After a recent inquiry, a form of susceptibility has been uncovered in the thumbnail handler section of GNOME files file manager that could allow hackers to carry out malicious code on specific Linux machines.After hailing it as Bad Taste, the vulnerability(CVE-2017-11421) was unearthed by German researcher Nils Dagsson Moskopp, who also provided evidence of concept code on his blog in order to exhibit the evidence of the vulnerability.
The code injection vulnerability inhabit dwells in “gnome-exeethumbnailer”- an instrument to spawn thumbnails from Windows executable files(.exe/msi/dll/lnk) for GNOME, which requires users to have Wine application connected on their systems to set it off.For those who are uninformed, Wine is a free and open-source software that permits Windows applications to run on the Linux operating system.
Moskopp found that while finding your way to a directory containing the msi file, GNOME Files resumes the filename as an executable input and run it so that an image thumbnail may be created.
In order to achieve a victorious development of the vulnerability, an assailant may direct a crafted Windows installer (MSI) file with malicious VBScript code in its filename, which, if downloaded on a susceptible system, it would cause damage to the machine without further collaboration. While exhibiting and clarifying his Poc Moskopp states that instead of parsing an MSI file in order to obtain its version number, this code invents a script comprising of the filename for which a thumbnail should be displayed and executes that using Wine.
He states further that the script is made utilizing a template which makes it likely to embed VBScript in a file name and activate its implementation. This defect may be taken advantage of by hackers utilizing other attack vectors as well, for example, by promptly slotting in a USB-drive with a malicious file saved on it, or distributing the malicious file via drive-by-downloads.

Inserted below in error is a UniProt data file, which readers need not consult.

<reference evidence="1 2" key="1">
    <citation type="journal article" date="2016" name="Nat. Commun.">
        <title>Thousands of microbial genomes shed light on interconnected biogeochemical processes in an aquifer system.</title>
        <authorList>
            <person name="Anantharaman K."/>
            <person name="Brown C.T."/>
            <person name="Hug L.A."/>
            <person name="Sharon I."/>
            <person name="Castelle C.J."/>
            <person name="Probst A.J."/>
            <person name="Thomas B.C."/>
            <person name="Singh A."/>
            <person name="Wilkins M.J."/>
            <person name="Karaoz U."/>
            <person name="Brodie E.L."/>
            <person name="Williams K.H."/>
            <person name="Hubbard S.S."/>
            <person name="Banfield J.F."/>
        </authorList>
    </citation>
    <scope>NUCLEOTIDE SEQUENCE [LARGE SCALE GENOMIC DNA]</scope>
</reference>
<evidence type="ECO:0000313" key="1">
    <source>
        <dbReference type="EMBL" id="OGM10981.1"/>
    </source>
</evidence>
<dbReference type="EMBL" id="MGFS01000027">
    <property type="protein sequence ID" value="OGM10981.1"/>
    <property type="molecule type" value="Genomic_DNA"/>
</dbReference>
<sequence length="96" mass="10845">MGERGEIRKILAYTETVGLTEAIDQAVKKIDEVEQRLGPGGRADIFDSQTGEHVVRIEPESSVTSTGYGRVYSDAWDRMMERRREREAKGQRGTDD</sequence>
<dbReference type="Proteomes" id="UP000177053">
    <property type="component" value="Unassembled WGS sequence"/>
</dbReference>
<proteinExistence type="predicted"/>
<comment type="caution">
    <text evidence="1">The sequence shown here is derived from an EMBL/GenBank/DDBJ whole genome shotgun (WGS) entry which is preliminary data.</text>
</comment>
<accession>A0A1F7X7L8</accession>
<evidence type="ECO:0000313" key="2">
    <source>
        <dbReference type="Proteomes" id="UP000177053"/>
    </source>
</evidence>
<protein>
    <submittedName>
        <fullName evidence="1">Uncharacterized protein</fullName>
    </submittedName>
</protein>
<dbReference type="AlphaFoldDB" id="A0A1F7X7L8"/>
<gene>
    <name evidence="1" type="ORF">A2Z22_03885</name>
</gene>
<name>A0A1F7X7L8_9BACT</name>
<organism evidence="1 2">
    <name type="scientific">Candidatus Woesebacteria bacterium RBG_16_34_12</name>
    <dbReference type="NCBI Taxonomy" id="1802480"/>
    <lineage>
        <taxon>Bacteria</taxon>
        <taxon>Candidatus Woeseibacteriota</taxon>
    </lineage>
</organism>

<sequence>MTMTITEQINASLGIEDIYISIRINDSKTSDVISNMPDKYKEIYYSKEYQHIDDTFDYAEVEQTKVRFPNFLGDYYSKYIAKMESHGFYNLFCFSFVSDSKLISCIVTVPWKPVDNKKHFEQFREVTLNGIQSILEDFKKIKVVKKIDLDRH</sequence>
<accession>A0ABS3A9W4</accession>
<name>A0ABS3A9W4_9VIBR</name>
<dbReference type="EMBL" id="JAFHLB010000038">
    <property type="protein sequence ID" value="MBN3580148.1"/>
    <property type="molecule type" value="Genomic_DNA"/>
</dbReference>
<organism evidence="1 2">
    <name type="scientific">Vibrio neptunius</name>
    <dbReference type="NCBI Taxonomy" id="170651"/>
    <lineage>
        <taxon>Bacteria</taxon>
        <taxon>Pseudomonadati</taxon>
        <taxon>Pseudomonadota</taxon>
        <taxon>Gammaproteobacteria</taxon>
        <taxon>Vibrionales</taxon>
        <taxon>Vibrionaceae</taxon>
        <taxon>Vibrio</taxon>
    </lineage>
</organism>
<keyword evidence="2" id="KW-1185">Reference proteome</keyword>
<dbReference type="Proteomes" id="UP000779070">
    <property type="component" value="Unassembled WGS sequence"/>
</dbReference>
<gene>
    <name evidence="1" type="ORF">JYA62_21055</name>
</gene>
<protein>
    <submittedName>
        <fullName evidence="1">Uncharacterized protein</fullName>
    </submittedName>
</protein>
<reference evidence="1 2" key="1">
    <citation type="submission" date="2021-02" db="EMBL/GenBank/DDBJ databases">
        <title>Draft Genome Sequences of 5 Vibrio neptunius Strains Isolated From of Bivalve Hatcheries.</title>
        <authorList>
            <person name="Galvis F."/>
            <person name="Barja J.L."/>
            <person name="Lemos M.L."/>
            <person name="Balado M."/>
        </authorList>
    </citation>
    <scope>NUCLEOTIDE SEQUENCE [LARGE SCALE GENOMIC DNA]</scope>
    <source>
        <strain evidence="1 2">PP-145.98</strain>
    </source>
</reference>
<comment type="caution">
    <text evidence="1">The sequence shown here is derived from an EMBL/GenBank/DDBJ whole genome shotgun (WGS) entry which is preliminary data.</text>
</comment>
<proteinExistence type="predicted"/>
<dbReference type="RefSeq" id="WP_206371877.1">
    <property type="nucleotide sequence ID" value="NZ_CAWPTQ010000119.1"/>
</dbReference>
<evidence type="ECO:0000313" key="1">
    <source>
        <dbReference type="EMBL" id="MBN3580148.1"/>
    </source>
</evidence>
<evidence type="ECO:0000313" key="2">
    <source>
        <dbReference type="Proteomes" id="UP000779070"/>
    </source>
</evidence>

The Best Way To Save Yourself from Bad Taste
Moskopp conveyed the vulnerability to the GNOME Project and the Debian Project. The two of them repaired the vulnerability in the gnome-exe-thumbnailer file. The vulnerability upsets gnome-exe-thumbnailer before 0.9.5 version. You should run a Linux OS with the GNOME desktop, check for updates promptly before you become affected by this perilous vulnerability.
Moskopp, also advised users to:
- Remove all files in /usr/share/thumbnailers
- Do not utilise GNOME files
Uninstall any software that accelerates automatically, execution of filenames as code.
Moskopp also suggested that developers not utilize “bug-ridden ad-hoc parsers” to parse files, to completely identify inputs prior to processing them and to utilize unparsers instead of templates.